SciTech Roundup, Nov. 8
CMU Research Roundup
Sometimes when the power goes out, it's just a little extra darkness in the room. Other times, it can lead to hundreds freezing to death, as it did in the Texas winter storm. Carnegie Mellon graduate student Aayushya Agarwal, Systems Scientist Amritanshu Pandey, and Department Head of Electrical and Computer Engineering Larry Pileggi worked on an algorithm that would improve power grid simulations that could prevent similar situations that result from natural disasters. Oftentimes, algorithms to locate disturbances like failed power lines or severe weather take a while to be calculated, costing time that could be used to respond to the power grid failure. The researchers' algorithm, however, is able to take prior information about the power grid to simulate what the power grid should look like in the present without the disturbance, which can help locate what is the source of the disturbance.
Tech has always been seen as the future, but what is to come for the future of tech itself? Carnegie Mellon's Software Engineering Institute released a study envisioning areas of development and focus for the future of software systems. Core focuses include looking into facilitating the growth of software development with artificial intelligence and assurance practices and encouraging collaboration between academia and industry as well as software engineering and artificial intelligence.
National SciTech Headlines
Anti-COVID-19 pills shown to reduce hospitalization and death rates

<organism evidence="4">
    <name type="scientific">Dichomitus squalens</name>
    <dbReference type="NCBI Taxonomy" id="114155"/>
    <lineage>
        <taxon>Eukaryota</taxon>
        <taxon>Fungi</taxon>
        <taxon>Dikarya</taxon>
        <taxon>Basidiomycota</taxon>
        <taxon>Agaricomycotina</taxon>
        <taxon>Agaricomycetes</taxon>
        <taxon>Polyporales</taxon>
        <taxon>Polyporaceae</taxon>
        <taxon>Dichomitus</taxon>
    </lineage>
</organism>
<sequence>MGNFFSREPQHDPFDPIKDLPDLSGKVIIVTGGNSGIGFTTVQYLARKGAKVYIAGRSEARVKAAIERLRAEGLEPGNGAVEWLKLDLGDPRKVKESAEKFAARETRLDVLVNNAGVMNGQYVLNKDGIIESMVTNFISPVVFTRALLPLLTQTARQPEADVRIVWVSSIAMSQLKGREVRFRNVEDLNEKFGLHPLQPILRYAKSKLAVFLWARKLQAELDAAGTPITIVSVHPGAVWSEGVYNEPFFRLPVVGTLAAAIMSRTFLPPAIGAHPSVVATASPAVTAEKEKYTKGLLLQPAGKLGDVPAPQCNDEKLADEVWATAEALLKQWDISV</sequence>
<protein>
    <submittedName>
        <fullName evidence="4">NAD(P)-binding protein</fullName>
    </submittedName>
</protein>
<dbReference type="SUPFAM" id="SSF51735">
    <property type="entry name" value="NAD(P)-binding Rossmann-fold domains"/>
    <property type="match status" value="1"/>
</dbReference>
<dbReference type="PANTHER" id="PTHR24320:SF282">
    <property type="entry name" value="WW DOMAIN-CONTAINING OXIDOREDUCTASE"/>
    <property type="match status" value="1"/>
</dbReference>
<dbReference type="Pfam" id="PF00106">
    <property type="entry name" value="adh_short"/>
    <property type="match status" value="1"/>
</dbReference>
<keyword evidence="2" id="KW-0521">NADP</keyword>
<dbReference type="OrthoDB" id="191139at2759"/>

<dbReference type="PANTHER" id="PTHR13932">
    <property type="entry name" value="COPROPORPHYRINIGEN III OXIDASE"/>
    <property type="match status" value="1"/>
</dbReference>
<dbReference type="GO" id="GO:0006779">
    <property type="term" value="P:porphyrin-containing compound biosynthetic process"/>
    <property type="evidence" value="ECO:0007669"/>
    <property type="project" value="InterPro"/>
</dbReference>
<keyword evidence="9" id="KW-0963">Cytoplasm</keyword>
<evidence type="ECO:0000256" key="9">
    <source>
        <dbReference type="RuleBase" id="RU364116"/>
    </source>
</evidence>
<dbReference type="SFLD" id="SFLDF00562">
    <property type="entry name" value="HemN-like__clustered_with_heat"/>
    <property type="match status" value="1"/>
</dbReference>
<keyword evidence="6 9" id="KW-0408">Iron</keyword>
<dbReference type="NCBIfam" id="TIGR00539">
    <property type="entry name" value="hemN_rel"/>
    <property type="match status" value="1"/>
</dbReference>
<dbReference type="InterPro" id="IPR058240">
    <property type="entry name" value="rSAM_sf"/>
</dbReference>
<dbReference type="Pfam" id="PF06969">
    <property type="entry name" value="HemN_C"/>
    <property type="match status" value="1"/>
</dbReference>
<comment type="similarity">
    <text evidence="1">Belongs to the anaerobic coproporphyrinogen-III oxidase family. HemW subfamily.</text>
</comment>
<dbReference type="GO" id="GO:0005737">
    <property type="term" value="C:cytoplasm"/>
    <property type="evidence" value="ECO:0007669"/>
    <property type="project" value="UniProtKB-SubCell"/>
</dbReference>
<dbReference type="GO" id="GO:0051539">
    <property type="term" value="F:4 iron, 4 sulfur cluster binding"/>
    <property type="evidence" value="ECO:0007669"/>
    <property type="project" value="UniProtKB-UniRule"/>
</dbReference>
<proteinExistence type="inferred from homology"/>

The U.K. approved of pharmaceutical company Merck's new antiviral pill molnupiravir, also known as Lagevrio, on Nov. 4, with the pill reducing the risk of hospitalization or death by about 50 percent for adults with mild to moderate COVID-19 cases. A day later, Pfizer announced its own antiviral pill called Paxlovid which reduces the chances of COVID-19 hospitalization or death by 89 percent. The FDA will make a decision of whether to approve Merck's pill for emergency use authorization at the end of November, and Pfizer says they will soon submit their application for emergency use authorization.
Microsoft unveils productivity app Microsoft Loop, competitor to Notion
Microsoft announced its new productivity application, Microsoft Loop, on Nov. 2. Described as a "powerful and flexible canvas with portable components," the product enables collaboration and database-integrated document editing in a manner very similar to apps like Notion, Coda, and AirTable. Its greatest difference is its integration with the rest of Microsoft Office and Teams, allowing Office users to embed documents inside Loop more easily than other apps and to send Loop documents in Teams. Its release date has yet to be announced.